You are a “people person,” always at the center of attention and engaged with those around you whether you are on a bus, at the bank, or at a social gathering. Your spouse, on the other hand, a more reserved personality, is not comfortable in the spotlight, and prefers quiet time with just the two of you.
Your mate sees the best in everyone and has a positive outlook on living, while you find fault with most people, constantly referring to Murphy’s Law and always expecting the worst to happen.
You believe that work and chores come first and that fun and playtime should come later. But your partner says, “Life is short! Let’s enjoy ourselves and have fun now!”
Are you two completely incompatible? Not necessarily. You may simply be different personality types. While many psychologists had considered the idea of specific personality types, it was the formal concept that human beings have distinct personality types that began with the work of Swiss psychologist Carl Jung, and published in his 1921 book, “Psychological Types.”
Jung’s concepts were later expanded upon by two Americans, Katherine Briggs and her daughter, Isabel Briggs Myers. Together, they developed the Myers-Briggs Type Indicator (MBTI) during World War II in order to help determine the best work environment for females when women began entering the work force to aid in the war effort. The basic idea was to administer the detailed Myers-Briggs personality test that measures psychological type in order to find the best work assignment for them. The questionnaire was first published in 1962, and was used in normal populations and looked at naturally occurring personality differences.
Briggs and Briggs Myers determined that there are 16 distinct personality types. In their view, we are born with our personality type which they describe as manifesting in certain behavioral tendencies — a distinct way that we look at the world and other human bei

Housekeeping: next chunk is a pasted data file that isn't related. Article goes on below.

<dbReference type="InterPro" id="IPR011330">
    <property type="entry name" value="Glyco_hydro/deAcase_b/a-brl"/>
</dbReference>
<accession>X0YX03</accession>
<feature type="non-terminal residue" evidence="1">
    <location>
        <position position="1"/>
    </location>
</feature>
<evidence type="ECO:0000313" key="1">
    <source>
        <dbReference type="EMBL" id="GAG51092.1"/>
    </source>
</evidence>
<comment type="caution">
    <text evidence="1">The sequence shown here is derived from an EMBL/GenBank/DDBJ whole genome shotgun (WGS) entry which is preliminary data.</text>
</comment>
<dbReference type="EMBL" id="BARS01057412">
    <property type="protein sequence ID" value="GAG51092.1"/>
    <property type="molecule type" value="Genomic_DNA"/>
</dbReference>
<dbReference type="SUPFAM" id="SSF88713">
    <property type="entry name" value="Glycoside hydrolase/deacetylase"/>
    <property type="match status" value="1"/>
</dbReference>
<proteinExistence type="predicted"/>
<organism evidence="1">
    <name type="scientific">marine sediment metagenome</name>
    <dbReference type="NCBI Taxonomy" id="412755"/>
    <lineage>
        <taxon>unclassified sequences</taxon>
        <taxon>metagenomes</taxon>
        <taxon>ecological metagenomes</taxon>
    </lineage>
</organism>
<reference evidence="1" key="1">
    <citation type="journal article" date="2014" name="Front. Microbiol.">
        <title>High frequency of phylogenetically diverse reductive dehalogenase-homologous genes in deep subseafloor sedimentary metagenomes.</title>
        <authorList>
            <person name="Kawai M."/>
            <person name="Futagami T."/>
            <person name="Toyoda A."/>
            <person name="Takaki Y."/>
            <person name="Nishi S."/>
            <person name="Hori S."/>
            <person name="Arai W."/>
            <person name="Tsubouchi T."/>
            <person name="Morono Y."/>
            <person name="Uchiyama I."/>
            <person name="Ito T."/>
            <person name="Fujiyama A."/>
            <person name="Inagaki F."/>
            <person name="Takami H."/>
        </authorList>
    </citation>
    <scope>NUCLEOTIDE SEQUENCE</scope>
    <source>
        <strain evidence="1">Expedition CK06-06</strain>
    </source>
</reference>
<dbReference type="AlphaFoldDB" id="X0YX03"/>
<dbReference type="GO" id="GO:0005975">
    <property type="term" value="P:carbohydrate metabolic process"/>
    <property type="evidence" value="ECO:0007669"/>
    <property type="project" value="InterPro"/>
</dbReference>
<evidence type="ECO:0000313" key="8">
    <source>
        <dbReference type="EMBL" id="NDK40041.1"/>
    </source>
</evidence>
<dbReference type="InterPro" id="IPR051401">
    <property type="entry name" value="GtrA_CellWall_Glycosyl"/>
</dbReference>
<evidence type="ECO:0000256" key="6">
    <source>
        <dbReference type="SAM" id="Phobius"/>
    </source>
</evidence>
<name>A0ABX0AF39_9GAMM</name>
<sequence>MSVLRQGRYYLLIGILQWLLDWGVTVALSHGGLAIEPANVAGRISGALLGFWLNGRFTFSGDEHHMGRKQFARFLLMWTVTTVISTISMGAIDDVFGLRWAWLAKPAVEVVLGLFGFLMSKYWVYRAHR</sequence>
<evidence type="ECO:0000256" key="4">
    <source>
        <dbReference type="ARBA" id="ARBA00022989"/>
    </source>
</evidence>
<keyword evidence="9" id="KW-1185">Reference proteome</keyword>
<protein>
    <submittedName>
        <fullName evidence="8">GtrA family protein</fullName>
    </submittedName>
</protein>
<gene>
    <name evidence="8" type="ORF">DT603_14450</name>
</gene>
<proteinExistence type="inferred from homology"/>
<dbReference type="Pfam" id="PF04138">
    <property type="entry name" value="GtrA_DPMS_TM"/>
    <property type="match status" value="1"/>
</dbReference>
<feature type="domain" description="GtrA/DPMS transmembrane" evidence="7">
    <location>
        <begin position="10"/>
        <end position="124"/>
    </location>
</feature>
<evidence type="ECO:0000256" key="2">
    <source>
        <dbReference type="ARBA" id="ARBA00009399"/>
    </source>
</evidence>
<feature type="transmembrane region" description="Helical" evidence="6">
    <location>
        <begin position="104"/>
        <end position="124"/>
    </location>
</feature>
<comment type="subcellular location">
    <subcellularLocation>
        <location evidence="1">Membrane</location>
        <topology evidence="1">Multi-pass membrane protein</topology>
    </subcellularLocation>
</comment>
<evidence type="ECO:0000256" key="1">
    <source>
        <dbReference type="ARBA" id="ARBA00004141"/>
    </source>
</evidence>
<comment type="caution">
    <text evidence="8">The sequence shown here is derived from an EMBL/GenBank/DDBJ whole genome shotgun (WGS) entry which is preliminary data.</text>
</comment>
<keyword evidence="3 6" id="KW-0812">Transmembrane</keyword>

ngs, and make decisions about them.
For example, on a day-to-day basis, how do we interact with the world around us? Some of us are extroverts, energized by being with others, some are introverts who are energized by spending their time alone, while others have a variety of levels of both. According to the MBTI, some of us are Sensors, relating to what we can actually experience with our senses — touch, see, hear, taste. Intuitives relate through intuition — what they experience internally. Some of us, Thinkers, base our decisions on pure logic, while others, Feelings, on emotions. Judgers prefer structure and Perceivers spontaneity. These are highly
simplified definitions of the much more complex personality type descriptions that are determined by the Myers-Briggs personalit
y inventory, and used to give you a general idea of the test’s basic concepts.
When two people in a rela
tionship, who are very different personality types, decide to marry, problems and conflicts can arise as they try to work through the events of everyday life without fully comprehending their different perspectives. While I can usually determine someone’s basic personality type, if I see that the difference in personality types is the source of a couple’s difficulties I may suggest that we use the Myers-Briggs test. The results can help couples better understand themselves and their behaviors, and those of their partners, often for the first time. They then discover that their spouses are not illogical or spiteful; they simply look at things, and make decisions about them in a different way.
When couples learn not only to value the preferences of their own personality type, but also learn to develop their non-preferences in order to improve their understanding of and communication with their mates, they are able to create a stronger bond and a more har
Based in Rockport, life coach and psychotherapist Susan Britt, M.Ed., a former university director of career and counseling services, teaches individuals, couples and families to resolve relationship conflicts, clarify and achieve life and career goals, and accelerate personal growth. Questions and comments may be addressed to her at Susanbritt1@verizon.net or